Steve McQueen went from being a troubled teen to the world’s most loved actor of the 1960s. He starred in a number of iconic films such as Le Mans and Papillon and stood out for natural performances in action films. And he is a 1960s' style icon.
McQueen epitomised fashion in the 1950s and 1960s – the golden age of men’s style. He set trends and pulled off every and any style – nearly 60 years on it's a look that hasn’t dated. Whether he was dressed for off-duty, sport or work, he looked effortlessly cool. Men wanted to imitate him – and still do.
McQueen rose from a troubled childhood spent in reform schools to one of the world’s most popular actors. His raw talent was discovered in the late 1950s and he drew on that life experience to move people. He went on to star in a number of hit films spanning several genres from sci-fi to horror to action. His most defining on-screen moments combined his two passions: racing and acting, which he did as Bullitt in 1968 – which made history with one of the all-time best car chase scenes – and Michael DeLaney in Le Mans in 1971.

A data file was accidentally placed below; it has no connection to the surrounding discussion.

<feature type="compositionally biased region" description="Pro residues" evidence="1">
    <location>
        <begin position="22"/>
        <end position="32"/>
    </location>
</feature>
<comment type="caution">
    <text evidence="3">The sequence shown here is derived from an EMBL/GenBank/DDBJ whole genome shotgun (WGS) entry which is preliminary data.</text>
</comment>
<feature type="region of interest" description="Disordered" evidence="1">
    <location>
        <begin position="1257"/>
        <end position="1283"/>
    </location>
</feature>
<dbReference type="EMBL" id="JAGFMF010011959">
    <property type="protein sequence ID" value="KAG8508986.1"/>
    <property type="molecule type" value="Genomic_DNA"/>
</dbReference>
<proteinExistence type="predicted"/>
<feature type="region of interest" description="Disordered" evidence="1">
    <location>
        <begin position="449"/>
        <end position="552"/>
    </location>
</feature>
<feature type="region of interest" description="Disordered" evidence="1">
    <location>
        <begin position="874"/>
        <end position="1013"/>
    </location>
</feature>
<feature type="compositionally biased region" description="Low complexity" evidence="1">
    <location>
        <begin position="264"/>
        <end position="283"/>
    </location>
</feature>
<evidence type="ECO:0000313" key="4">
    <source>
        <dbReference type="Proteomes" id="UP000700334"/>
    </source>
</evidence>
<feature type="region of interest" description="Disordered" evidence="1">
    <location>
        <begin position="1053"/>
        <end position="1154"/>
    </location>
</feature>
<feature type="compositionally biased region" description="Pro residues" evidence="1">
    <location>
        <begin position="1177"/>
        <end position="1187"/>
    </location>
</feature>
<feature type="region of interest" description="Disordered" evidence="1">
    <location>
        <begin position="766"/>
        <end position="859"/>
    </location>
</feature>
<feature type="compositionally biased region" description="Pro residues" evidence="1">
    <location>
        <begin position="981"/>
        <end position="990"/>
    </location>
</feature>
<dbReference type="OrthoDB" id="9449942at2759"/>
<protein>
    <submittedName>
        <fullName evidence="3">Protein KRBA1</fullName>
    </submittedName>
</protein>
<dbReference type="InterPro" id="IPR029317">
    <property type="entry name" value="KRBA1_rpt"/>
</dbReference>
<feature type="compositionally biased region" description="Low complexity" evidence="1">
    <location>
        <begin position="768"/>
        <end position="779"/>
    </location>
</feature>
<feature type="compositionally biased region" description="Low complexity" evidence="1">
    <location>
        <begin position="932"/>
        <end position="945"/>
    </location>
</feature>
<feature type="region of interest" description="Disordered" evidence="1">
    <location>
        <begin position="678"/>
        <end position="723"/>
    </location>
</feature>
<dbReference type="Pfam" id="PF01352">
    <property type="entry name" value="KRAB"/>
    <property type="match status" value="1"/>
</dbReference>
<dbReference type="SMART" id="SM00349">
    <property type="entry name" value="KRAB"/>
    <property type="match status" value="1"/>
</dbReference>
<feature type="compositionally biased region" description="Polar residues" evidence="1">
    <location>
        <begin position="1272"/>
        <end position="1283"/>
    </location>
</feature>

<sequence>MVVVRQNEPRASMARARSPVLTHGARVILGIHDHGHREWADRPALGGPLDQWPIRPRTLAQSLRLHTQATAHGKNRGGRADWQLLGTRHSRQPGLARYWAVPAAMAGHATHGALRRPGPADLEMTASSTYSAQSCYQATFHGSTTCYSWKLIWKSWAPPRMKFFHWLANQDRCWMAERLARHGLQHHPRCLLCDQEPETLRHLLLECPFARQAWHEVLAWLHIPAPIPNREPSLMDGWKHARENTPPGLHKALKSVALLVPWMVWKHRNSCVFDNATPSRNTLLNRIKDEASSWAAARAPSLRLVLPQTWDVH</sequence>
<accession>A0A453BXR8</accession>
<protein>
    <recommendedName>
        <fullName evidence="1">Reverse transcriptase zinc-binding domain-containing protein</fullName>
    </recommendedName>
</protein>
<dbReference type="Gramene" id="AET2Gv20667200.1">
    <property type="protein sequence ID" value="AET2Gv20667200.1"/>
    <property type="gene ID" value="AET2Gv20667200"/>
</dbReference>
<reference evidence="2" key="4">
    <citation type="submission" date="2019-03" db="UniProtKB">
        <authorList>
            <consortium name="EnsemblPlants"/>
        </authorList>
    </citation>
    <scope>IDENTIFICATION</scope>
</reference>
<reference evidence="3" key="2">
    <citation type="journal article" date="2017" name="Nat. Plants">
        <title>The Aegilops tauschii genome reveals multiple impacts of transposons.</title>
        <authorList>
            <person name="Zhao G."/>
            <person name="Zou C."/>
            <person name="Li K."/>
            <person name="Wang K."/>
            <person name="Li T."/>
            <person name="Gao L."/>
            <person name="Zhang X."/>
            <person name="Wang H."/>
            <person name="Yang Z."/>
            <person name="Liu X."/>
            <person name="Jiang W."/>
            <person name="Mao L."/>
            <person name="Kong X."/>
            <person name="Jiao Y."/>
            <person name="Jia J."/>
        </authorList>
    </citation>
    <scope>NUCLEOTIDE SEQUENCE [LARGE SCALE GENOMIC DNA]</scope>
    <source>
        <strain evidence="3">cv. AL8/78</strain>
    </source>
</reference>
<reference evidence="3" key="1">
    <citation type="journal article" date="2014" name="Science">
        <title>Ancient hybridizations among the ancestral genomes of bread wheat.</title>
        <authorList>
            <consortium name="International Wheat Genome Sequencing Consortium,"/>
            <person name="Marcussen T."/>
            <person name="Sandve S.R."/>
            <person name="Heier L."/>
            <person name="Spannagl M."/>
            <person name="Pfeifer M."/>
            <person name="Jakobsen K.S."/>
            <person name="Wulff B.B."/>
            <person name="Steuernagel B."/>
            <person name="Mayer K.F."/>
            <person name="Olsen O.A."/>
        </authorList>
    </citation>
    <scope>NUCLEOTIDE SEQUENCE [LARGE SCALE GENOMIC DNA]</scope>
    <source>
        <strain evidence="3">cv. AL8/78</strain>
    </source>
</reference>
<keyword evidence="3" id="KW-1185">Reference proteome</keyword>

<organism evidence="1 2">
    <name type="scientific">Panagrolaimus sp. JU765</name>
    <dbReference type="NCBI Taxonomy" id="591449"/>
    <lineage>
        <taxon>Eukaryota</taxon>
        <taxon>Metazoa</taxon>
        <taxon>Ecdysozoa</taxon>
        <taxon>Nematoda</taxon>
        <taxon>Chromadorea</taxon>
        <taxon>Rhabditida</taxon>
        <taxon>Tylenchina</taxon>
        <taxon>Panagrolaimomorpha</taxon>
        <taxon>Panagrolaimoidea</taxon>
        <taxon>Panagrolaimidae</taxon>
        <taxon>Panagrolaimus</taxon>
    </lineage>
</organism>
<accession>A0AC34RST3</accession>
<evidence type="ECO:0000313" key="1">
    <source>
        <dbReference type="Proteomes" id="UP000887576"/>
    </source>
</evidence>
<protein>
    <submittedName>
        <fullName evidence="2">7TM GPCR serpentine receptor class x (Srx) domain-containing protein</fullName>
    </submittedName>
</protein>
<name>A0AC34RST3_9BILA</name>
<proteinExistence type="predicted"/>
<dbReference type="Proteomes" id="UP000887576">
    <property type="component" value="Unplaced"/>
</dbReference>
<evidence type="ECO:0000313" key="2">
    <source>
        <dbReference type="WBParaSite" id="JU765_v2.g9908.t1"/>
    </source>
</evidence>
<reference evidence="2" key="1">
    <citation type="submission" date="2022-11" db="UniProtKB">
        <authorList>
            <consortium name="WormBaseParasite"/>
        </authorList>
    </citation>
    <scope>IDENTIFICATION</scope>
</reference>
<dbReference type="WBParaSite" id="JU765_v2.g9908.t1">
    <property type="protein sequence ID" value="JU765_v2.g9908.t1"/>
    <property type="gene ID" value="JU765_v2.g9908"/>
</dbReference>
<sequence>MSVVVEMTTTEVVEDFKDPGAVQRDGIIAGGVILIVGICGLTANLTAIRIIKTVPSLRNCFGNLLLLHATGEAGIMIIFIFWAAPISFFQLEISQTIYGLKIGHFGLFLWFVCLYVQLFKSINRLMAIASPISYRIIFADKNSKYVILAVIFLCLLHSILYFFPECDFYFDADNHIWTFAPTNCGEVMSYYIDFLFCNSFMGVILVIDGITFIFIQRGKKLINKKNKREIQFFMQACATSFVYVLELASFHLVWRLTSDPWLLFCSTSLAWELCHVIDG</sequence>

McQueen was a man of the people, an American icon who once said: "I live for myself and I answer to nobody."
These attributes made McQueen special among film audiences and within Hollywood itself. He earned him not one but two nicknames: the anti-hero and the ‘king of cool’. So what made Steve McQueen so cool – and remain a style, film and racing hero over 30 years since his death?
In this third instalment of a five-part series on infinite influencers, Campaign talks to advertising execs to uncover the secret of McQueen's resonance decades after his death.